Microsoft has issued a warning over a few new key cut-off dates coming for developers who built apps for Windows Phone 8.x and Windows 8.
With no future for Windows Phone, Microsoft has now laid out its plans for the remnants of its mobile effort.
Back in Oct last year Corporate vice president of Windows 10 and head of Microsoft’s “PC-Tablet-Phone” division, Joe Belfiore, said on Twitter that Microsoft will continue to support Windows 10 Mobile with bug fixes and security updates, but new features and hardware are no longer front and centre.
At the time Windows phones account for just 1.3 percent of the market in the US, bested only by BlackBerry at 0.3 percent. Compare that with Android’s 64 percent share of new phone sales and 34 percent for iOS (figures that are closely matched in the UK and Australia).
From October 31, the Microsoft Store will no longer accept new app submissions for Windows Phone 8.x or earlier, or for Windows 8/8.1, though it will continue to accept updates for existing apps in the store, Microsoft said in a blogpost.
From July 1, 2019, the company will stop apps distributing updates to devices running Windows Phone 8.x or earlier devices.
Developers can still publish updates to all existing apps in the store, including those with Windows Phone 8.x or earlier packages. However, Microsoft will make these available to Windows 10 devices.
The cut-off for apps targeting Windows 8 and 8.1 devices is a little further off. Microsoft plans to stop distributing updates to these devices on July 21, 2023.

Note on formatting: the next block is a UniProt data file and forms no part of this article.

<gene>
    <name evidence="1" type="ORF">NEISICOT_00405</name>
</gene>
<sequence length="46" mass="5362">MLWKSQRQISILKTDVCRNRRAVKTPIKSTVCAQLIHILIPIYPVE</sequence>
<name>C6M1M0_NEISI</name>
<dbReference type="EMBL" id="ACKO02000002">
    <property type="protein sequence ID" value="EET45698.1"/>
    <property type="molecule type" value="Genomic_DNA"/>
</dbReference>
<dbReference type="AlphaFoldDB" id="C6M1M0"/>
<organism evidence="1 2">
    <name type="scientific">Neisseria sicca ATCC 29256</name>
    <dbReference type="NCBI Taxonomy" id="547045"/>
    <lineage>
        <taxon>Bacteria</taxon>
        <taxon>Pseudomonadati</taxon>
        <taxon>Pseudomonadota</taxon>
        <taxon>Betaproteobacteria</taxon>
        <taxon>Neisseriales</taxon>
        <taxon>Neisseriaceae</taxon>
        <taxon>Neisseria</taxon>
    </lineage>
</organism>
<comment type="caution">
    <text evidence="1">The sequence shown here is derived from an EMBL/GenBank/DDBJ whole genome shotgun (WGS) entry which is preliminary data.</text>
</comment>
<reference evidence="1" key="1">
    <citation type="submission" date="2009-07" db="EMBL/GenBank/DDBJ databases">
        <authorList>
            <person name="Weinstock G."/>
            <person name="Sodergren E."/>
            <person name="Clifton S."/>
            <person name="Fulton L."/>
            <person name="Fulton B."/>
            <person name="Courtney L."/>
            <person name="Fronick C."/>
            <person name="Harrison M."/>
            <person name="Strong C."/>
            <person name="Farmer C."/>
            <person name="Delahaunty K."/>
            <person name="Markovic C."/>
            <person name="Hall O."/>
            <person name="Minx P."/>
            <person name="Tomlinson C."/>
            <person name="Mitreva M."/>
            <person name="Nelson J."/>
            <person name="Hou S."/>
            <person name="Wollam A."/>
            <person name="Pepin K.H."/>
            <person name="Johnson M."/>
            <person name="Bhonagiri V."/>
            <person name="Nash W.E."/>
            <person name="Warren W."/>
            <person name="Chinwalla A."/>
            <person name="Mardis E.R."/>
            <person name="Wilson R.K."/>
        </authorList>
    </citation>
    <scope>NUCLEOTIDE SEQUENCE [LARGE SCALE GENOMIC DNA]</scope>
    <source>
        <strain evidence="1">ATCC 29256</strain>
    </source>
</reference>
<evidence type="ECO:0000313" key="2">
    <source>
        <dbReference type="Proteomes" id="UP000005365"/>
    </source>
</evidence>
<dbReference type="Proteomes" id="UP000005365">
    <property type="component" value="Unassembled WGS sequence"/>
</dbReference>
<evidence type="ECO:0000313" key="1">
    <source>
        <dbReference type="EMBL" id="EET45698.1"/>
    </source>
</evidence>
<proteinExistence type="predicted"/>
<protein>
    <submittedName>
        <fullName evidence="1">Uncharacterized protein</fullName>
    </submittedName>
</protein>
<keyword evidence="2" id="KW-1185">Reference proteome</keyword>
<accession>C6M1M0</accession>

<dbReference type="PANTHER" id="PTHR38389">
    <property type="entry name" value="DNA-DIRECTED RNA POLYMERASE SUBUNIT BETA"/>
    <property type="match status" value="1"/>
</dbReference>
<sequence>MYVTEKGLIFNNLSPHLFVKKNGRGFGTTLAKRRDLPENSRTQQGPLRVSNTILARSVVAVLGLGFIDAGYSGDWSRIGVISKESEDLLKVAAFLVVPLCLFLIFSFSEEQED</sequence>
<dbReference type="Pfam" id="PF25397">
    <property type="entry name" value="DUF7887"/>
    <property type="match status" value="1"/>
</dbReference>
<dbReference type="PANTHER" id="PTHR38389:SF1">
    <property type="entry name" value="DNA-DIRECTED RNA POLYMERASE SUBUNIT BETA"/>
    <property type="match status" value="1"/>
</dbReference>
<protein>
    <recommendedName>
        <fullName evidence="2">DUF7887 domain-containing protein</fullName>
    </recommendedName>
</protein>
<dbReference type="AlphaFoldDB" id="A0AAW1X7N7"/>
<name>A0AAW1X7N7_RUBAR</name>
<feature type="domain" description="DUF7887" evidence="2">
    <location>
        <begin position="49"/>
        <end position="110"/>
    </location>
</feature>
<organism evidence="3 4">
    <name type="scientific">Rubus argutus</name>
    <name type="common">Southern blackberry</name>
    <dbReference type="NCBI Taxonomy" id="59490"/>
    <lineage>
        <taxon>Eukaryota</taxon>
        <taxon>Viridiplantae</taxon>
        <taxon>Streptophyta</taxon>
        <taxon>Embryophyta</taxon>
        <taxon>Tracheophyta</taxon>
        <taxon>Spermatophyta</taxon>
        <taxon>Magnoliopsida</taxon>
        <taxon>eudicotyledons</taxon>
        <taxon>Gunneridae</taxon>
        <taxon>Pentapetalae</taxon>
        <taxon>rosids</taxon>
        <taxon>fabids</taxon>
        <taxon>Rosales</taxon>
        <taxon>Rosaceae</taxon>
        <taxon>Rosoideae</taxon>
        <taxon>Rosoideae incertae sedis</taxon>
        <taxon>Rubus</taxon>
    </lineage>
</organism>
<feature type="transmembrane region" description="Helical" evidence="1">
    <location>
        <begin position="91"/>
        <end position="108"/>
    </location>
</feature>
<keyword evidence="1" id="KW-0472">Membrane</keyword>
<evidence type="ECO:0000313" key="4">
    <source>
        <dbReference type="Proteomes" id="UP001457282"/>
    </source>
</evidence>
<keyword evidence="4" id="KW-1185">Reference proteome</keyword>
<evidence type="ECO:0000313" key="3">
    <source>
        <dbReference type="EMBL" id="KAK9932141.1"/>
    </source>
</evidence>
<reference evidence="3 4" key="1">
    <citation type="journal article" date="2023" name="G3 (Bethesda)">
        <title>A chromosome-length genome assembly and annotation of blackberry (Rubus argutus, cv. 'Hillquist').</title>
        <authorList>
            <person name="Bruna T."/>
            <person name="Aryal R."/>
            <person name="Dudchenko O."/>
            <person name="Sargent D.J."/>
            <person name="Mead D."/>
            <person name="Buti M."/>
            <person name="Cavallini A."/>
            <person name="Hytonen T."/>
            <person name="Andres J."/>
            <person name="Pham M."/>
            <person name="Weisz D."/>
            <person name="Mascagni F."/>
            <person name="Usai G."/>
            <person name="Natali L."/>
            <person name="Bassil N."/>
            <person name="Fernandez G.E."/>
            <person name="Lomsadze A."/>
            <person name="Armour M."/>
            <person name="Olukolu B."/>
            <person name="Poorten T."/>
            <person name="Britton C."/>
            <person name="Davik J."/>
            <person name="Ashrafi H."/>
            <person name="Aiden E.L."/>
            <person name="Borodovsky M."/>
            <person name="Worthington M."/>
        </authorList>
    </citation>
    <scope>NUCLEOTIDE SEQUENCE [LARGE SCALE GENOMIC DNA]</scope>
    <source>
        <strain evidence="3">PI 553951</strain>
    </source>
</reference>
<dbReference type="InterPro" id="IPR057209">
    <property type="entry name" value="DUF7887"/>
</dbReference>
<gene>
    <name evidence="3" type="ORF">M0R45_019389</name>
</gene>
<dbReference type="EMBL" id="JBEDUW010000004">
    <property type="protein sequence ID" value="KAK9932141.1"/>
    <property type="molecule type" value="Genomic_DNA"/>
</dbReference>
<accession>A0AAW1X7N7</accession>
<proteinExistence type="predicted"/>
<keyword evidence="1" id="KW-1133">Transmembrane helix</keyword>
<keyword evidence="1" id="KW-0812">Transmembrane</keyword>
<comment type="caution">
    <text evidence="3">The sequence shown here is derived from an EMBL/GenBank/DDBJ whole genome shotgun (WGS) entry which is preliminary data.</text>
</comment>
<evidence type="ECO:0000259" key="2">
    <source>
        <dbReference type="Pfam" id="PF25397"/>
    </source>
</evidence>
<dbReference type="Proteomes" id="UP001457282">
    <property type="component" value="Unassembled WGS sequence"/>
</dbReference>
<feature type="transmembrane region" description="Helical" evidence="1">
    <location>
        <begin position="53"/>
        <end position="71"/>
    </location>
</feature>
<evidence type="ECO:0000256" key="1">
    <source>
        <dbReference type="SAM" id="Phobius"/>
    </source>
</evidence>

Microsoft last year announced that it would not release any new features for Windows 10 Mobile, and HP has also discontinued the Elite X3, one of two Windows 10 phones still for sale on Microsoft’s website.
Microsoft is telling developers of apps for its older mobile and desktop operating systems to instead port their existing software to its Universal Windows Platform for targeting all Windows 10 devices, from Microsoft’s HoloLens headset to PCs.
At the time of its Nokia acquisition Microsoft optimistically forecast that it could attain 15 percent share of the smart phone market by 2018. What did Microsoft actually achieve – a big fat zero or close to zero.
See this chart for an excellent view of market share by vendor and by region.
From a global perspective Samsung have a 30% and Apple 20% market share. While in the UK Apple have close to 50% and Samsung 30%.
We recommend once again to all remaining Windows Phone clients that they replace the Windows handsets with Apple iPhones.